The course considers transcultural perspectives, text-image relationships, and combines religious studies with art historical methods. Prior to the OCX class, students will have already read a Buddhist text/primary source in preparation for discussion.

1:00PM to 2:15PM
COMM-DIS 301: Speech and Language Development
Gwyneth Rost
What you will see:

This course has its base in two fields: cognitive development and linguistics. Prior to this week’s class, students will have discussed the development of gesture, speech perception and production, learning words, learning morphology, and we will be in the middle of a unit on learning syntax. The course is taught in a "flipped" format, so students watch lectures online and complete problem sets in groups during the class. In class, students will be analyzing a sample of language from a child to identify structures and processes the child uses.

1:10PM to 2:15PM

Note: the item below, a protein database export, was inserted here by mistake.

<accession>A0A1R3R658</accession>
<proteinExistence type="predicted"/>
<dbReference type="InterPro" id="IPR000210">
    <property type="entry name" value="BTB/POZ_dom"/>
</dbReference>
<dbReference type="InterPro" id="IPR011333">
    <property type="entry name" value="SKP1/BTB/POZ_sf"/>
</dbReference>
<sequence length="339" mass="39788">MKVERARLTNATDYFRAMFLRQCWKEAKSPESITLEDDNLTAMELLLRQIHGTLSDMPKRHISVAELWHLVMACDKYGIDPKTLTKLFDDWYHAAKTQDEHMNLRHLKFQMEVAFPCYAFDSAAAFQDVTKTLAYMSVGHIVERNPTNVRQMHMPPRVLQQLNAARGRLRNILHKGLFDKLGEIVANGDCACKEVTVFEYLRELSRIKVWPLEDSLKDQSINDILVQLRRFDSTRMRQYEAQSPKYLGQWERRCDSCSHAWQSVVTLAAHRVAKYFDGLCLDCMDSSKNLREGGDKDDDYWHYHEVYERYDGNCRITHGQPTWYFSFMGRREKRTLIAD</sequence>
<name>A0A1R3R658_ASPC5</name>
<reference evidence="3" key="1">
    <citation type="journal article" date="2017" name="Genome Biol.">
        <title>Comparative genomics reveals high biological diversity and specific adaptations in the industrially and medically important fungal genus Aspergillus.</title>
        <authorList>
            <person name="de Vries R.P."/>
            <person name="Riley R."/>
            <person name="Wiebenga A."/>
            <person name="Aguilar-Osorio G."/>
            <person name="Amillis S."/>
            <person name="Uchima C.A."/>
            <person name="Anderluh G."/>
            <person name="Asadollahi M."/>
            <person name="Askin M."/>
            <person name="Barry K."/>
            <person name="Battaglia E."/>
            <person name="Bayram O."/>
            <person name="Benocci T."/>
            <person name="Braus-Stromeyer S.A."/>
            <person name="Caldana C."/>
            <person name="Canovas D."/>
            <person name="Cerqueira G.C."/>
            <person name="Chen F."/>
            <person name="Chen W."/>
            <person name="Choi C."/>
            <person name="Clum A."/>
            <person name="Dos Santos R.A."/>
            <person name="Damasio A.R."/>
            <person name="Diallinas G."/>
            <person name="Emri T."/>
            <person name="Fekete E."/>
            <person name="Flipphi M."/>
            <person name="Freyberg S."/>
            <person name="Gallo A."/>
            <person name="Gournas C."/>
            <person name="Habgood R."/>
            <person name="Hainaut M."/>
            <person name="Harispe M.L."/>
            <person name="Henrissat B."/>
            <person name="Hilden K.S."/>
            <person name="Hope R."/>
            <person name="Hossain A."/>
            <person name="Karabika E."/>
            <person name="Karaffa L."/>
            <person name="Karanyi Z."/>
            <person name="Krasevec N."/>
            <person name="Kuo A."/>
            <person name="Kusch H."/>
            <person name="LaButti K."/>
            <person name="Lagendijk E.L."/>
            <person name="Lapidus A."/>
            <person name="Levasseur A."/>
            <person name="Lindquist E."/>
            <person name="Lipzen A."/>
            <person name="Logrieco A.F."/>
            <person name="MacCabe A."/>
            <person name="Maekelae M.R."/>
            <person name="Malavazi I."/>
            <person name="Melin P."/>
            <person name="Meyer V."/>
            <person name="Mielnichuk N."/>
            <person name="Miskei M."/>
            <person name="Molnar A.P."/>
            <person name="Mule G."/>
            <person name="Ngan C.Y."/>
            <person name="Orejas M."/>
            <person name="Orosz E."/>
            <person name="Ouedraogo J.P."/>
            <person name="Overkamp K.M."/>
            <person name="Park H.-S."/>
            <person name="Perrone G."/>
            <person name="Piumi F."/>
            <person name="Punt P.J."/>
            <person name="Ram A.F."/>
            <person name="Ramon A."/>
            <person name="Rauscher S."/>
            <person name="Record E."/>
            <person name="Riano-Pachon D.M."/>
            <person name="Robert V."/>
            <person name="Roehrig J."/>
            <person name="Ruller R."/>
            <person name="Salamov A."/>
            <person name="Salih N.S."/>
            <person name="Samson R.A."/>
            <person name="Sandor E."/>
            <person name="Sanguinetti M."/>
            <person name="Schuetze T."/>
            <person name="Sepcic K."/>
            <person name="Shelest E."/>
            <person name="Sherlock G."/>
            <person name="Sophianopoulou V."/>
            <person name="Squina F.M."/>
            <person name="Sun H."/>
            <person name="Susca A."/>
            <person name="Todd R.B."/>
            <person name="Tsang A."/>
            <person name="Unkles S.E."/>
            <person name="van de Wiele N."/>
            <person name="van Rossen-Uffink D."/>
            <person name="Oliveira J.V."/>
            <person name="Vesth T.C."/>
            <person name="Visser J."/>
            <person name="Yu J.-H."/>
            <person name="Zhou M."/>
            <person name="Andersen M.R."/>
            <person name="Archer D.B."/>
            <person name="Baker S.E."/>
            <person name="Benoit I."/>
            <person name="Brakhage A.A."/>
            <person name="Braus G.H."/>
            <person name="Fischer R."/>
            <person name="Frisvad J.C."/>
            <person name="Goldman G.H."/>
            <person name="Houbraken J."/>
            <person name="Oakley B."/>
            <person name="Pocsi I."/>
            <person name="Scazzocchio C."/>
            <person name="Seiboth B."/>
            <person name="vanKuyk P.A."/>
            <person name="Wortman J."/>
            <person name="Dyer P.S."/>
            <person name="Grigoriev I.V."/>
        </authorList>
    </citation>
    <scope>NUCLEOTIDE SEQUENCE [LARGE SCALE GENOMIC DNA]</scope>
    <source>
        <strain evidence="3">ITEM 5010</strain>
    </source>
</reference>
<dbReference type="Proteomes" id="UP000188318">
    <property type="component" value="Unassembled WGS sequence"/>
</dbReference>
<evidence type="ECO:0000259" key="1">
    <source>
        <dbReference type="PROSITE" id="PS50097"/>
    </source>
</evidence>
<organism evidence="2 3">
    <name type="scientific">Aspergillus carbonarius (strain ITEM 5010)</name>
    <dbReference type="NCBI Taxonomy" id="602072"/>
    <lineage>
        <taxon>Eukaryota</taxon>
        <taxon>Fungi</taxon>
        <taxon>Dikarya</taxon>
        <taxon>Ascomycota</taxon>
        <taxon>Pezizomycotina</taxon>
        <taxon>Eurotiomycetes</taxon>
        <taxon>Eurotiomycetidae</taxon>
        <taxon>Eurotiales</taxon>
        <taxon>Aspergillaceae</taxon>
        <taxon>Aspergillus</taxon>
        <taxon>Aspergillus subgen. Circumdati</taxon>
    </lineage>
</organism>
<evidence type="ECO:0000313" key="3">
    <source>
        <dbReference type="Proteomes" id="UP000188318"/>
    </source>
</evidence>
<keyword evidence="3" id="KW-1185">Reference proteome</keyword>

MUSICAPP 116: Saxophone Studio Class
Jonathan Hulting-Cohen
What you will see:

This course weaves contemplative practices in action with musical performance. Prior to this class, students have been developing their skills in playing the saxophone, reflecting, planning, self-motivating, and performing.

2:30PM to 3:45PM
BIOLOGY 582: DNA to Diversity
Craig Albertson
What you will see:

The focus of the course is on the nascent field of evo-devo, which brings together many sub-disciplines of biology including evolutionary morphology, developmental biology, genetics, and genomics. The general goals of the field are two-fold: 1) How does genotype unfold over development to produce phenotype?; and 2) How does natural selection act on the developmental program to produce adaptive variation in form? 

Friday, November 10

10:10AM to 11:00AM
CHEM 475: Physical Chemistry I: Quantum Chemistry and Spectroscopy
Scott Auerbach
What you will see:

Quantum chemistry represents one particular synthesis of chemistry, physics, mathematics, and philosophy. Prior to this week of class, students have developed quantum theory up to the "2 body problem" and are attempting to apply their ideas to the hydrogen atom, the foundation of chemistry. Specifically, students will be able to compare different chemical systems, different energy level diagrams, predict the sizes and shapes of atoms via quantum waves, and extend one electron systems to many electron systems.